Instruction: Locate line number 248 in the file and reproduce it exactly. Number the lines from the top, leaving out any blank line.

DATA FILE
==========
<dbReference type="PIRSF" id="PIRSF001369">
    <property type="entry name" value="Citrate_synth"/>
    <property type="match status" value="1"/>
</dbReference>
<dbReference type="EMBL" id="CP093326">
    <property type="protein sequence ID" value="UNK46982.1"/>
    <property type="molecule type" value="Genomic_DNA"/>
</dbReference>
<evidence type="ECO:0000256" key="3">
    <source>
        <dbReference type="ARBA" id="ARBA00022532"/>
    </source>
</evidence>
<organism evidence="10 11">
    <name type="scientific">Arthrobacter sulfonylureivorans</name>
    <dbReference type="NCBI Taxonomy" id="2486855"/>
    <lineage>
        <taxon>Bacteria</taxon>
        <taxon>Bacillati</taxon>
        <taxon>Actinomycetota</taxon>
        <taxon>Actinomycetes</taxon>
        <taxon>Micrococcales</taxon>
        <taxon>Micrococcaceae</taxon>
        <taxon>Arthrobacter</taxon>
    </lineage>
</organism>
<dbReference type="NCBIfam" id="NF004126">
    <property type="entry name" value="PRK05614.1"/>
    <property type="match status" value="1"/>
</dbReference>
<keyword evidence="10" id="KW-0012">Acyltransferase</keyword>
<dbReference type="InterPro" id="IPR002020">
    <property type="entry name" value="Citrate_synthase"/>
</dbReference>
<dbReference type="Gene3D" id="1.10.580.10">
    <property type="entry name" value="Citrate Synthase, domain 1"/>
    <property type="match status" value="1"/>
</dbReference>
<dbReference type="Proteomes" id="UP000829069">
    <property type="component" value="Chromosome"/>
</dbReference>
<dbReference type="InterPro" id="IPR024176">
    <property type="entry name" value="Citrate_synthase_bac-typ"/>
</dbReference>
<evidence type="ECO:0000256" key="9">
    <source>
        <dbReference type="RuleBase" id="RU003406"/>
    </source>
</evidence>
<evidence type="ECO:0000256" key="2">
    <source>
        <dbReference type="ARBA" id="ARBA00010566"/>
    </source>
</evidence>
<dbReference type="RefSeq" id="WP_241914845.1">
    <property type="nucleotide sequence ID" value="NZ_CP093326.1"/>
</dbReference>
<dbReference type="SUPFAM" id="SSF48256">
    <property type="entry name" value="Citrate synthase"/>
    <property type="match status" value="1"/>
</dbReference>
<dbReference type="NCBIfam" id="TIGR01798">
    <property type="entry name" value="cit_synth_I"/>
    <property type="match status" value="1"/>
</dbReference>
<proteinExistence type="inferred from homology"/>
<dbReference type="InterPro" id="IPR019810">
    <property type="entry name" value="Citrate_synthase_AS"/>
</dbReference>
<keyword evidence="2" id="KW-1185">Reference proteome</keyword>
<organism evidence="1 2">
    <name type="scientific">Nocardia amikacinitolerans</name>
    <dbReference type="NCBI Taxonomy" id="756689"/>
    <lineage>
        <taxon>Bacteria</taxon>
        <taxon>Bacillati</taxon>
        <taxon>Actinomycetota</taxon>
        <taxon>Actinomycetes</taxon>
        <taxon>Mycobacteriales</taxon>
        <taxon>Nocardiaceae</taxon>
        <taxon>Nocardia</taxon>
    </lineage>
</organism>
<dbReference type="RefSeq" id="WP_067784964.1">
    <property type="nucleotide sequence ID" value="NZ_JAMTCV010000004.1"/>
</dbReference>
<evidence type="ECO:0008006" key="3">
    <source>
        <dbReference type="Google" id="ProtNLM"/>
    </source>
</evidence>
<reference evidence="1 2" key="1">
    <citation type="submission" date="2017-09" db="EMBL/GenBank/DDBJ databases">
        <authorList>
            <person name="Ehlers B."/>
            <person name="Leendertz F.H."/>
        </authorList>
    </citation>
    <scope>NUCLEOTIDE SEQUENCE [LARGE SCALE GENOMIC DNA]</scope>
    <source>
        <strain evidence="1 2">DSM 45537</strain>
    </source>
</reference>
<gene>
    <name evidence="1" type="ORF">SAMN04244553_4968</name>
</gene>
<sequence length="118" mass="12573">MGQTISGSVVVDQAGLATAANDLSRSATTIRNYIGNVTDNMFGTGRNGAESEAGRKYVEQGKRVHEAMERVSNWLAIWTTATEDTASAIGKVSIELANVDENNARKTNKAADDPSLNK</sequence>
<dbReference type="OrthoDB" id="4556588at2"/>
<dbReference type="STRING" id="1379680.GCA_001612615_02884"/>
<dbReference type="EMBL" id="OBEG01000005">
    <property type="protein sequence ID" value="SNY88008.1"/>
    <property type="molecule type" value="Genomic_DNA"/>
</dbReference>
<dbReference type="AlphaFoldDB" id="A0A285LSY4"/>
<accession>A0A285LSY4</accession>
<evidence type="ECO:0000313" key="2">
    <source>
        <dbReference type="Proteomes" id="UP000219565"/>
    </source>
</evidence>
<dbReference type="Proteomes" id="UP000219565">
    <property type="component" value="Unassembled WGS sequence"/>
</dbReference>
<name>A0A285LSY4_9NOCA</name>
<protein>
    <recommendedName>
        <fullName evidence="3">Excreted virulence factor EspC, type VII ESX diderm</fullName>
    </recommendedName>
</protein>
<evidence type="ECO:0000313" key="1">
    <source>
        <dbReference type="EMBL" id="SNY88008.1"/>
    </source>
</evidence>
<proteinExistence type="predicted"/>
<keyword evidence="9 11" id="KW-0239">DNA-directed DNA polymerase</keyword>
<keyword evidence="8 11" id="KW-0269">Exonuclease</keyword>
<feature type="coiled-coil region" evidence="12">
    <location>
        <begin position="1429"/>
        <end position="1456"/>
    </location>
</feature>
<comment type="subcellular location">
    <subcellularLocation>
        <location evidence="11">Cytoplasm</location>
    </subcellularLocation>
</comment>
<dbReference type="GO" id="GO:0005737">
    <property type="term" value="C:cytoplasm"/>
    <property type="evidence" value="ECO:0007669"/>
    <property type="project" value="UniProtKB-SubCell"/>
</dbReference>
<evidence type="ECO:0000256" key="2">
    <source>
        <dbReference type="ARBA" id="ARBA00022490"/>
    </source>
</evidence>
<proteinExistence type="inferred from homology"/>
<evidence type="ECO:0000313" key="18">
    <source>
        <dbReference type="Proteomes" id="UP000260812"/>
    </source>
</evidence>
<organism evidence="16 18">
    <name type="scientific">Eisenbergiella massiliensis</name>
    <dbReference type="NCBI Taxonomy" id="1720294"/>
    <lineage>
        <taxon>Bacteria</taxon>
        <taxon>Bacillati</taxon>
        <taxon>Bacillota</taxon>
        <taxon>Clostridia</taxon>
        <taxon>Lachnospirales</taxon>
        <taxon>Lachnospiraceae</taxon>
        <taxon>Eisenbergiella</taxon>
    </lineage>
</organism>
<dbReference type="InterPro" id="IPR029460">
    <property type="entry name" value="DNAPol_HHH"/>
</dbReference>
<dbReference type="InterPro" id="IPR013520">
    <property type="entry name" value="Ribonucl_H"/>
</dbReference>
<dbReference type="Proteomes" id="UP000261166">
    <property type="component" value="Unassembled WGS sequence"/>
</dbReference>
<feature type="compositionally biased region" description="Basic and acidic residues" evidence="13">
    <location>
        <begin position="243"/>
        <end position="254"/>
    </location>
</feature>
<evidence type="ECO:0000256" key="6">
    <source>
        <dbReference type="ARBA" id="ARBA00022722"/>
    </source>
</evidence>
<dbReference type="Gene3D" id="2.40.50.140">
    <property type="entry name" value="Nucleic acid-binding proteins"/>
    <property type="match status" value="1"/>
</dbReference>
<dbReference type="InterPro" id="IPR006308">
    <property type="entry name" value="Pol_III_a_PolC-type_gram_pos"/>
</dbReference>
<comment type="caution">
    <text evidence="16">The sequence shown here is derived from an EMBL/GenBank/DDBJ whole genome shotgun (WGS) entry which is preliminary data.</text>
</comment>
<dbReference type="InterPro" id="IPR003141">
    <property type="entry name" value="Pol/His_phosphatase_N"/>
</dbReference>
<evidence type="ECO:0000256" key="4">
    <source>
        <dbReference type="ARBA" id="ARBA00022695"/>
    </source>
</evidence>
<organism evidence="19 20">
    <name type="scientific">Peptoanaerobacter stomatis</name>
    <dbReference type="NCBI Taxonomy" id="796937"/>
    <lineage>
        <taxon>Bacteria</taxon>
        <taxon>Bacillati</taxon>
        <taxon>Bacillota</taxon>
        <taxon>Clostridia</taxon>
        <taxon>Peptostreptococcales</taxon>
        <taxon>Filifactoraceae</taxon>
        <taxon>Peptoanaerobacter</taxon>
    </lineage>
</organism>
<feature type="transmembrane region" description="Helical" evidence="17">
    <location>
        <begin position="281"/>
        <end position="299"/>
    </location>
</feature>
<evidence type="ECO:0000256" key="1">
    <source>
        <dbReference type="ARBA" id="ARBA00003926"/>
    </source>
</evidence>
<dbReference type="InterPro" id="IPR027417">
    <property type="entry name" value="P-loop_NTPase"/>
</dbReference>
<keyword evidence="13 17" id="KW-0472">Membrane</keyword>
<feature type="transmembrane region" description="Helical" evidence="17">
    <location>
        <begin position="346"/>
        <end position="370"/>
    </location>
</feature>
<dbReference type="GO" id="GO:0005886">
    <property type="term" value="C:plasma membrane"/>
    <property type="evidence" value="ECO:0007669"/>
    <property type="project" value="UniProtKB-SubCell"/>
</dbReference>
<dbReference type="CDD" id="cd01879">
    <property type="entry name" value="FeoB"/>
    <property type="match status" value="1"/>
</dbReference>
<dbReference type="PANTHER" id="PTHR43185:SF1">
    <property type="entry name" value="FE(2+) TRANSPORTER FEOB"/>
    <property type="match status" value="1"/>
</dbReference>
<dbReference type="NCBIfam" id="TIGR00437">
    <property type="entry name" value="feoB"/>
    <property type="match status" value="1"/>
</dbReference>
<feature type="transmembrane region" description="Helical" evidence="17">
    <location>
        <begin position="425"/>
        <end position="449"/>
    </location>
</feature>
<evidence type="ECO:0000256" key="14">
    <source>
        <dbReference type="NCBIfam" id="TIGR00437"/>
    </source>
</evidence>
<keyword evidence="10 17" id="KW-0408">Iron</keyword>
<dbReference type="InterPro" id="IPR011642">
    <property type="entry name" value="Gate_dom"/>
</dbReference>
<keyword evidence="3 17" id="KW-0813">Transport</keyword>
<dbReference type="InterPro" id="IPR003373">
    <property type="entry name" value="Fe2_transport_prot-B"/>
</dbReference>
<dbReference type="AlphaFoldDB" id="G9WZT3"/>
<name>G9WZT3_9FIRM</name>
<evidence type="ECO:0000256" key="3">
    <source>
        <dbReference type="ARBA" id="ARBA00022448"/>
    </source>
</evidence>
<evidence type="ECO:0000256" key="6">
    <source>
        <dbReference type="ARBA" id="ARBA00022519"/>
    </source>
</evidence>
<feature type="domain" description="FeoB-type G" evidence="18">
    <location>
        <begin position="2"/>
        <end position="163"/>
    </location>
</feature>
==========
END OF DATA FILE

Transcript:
    </location>